Shankland Column: Support Survivors of Sexual Assault

By Rep. Katrina Shankland

Everyone knows someone who is a survivor of sexual assault or violence, whether that person has shared their story or not. According to the National Sexual Violence Resource Center, one in three women and one in six men have experienced some form of sexual violence in our country. Recently, a record number of survivors contacted the National Sexual Assault Hotline, and more people than ever before have come forward to share their stories, driving a national conversation that is long overdue.

Sexual violence is not partisan or political, and the time for it to be ignored and swept under the rug is over. It is a public health epidemic that must be thoughtfully discussed and addressed with services, resources, and support for survivors of any age, of any gender, at any time.

To all survivors, whether you decide to report your experience, share with a confidential hotline, tell a trusted friend, or not: please know you are valued, you are not alone, and it is not your fault. The decision to tell someone can be difficult, as reliving the trauma can be unbearable – and help is available in whatever form feels most comfortable and accessible to you. There is no single road to recovery or means of dealing with a traumatic experience; everyone responds and processes in their own ways, and you deserve the treatment and support you need to heal.

RAINN offers a confidential hotline with trained staff who can listen to you. You can call them at 800-656-HOPE or reach out via the online hotline at If you’d like to report, visit Cap Services’ Family Crisis Center at 1616 W River Drive, Stevens Point, where a victim advocate can help you. Your local sexual assault service provider can offer medical attention and hospital accompaniment, counseling, crime victim assistance advocacy, legal and criminal justice system advocacy, and more.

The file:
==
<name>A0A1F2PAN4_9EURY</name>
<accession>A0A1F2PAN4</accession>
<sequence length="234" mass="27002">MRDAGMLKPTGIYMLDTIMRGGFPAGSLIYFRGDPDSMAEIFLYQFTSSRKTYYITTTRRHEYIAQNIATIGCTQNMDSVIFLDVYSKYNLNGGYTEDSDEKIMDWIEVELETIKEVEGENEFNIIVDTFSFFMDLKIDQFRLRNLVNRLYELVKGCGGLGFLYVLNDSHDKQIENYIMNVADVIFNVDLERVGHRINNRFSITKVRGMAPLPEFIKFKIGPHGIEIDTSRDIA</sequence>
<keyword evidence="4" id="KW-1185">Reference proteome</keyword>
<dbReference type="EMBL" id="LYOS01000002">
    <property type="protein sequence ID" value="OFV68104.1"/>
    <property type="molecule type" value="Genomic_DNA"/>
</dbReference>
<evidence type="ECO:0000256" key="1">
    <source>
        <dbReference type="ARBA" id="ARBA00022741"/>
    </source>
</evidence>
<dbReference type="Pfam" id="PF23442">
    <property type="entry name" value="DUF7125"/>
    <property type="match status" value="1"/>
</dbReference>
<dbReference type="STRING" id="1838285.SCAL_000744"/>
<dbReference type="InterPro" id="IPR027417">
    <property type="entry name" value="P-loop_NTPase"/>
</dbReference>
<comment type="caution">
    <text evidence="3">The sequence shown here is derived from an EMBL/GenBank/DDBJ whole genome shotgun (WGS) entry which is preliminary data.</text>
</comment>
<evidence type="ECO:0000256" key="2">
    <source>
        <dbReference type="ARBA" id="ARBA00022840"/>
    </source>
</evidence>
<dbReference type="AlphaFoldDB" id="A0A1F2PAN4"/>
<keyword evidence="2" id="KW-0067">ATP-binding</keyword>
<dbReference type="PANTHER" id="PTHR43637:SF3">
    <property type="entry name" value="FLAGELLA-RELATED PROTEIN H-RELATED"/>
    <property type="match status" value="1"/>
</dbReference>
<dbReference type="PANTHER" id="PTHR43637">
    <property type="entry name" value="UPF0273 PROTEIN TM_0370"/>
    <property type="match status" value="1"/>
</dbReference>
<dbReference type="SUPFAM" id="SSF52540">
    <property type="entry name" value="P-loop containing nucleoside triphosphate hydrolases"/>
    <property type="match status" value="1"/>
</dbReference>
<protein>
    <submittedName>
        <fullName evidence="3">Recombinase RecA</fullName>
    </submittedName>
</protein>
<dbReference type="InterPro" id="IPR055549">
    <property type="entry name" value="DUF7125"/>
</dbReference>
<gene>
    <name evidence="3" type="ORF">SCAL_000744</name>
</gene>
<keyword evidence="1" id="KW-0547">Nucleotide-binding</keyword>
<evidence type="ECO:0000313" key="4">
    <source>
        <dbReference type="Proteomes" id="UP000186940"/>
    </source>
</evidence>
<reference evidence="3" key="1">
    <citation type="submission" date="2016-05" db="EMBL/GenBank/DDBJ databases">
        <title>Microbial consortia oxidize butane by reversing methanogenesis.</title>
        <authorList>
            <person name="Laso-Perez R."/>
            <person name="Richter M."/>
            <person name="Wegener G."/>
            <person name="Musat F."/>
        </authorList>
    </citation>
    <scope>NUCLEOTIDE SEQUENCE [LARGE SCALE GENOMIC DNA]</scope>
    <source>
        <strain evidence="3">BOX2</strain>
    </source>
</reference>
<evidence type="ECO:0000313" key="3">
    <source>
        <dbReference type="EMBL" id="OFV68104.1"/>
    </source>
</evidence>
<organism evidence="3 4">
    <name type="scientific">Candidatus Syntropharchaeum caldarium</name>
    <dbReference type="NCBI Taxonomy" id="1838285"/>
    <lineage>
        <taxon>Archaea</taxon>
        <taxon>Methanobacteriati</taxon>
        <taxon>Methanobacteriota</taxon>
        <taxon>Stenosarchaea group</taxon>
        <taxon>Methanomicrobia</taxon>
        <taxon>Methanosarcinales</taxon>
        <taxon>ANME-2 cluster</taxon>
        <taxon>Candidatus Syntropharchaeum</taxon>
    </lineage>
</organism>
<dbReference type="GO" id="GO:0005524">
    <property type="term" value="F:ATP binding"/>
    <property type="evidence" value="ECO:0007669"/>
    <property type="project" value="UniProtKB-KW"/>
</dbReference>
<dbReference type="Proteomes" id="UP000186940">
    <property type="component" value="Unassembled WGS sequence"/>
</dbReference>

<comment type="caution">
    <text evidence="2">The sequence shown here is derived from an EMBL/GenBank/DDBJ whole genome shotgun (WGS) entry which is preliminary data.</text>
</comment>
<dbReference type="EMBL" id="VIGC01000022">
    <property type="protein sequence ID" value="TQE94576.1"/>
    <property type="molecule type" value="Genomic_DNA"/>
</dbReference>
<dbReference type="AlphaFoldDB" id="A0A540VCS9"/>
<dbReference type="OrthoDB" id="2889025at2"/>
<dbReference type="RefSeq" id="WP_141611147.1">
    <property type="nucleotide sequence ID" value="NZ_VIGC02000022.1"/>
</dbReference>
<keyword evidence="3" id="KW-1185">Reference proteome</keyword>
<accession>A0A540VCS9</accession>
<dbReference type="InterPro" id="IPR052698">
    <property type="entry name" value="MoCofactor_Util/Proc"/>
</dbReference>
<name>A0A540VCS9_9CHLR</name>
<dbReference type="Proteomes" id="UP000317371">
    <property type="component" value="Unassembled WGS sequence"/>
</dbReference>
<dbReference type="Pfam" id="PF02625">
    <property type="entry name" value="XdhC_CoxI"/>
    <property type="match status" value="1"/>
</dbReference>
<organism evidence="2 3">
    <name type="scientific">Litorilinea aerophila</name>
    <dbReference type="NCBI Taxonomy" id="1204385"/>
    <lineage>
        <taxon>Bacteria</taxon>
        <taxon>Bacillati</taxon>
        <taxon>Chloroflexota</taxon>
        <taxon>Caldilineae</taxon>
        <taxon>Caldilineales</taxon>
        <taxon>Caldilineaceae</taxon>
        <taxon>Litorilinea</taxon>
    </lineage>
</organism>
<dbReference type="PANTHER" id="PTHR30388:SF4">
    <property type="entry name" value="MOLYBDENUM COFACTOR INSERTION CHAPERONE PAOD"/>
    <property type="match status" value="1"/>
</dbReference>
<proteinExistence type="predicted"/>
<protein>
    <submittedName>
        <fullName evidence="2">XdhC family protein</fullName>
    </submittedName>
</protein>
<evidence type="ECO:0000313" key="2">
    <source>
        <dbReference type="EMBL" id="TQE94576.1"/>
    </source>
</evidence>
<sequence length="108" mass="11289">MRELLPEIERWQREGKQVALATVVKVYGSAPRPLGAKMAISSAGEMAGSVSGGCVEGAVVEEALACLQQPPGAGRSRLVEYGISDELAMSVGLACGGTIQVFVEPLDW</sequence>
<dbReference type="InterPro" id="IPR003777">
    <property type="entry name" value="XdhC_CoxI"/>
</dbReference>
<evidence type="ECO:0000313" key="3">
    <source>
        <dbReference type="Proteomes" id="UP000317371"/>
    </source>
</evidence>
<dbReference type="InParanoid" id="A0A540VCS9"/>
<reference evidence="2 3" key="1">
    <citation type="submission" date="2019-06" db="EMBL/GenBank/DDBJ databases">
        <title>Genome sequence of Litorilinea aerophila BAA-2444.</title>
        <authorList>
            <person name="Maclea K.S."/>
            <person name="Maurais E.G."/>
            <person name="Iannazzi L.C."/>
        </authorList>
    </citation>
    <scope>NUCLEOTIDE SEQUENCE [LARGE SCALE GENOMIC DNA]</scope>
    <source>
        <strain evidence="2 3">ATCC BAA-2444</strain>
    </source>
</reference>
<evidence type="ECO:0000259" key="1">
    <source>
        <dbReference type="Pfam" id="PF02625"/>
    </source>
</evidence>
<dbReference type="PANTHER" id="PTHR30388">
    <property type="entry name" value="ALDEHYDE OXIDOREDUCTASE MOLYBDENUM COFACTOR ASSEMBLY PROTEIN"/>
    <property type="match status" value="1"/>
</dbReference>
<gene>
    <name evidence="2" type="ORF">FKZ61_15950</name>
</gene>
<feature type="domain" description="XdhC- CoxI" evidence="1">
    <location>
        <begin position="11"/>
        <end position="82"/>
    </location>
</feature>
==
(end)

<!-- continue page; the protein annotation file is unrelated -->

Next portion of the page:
If you are feeling hopeless, know that you are an important member of our community. Reach out to the Suicide Prevention Hotline at 1-800-273-8255 to talk. People want to hear your thoughts and feelings and help you work through them. Reach out to a trusted friend or family member.

We must support survivors by listening to them, believing them, and helping them in whatever way they ask. We need to do more for survivors, but we also need to do more to prevent sexual assault and violence altogether. Having vital conversations about consent and supporting others through bystander invention are ways we can help. It’s on all of us to call out predatory behavior when we see it and to believe survivors and give them the space and resources they need to heal.

Together, we can strengthen our community by discussing these tough issues and working toward both personal recovery and fostering a community where everyone feels safe, protected, and believed. I believe you, I see you, and I’m here for you.

Rep. Katrina Shankland (D-Stevens Point) serves Portage County in the Wisconsin State Assembly. She can be reached at 608-267-9649 or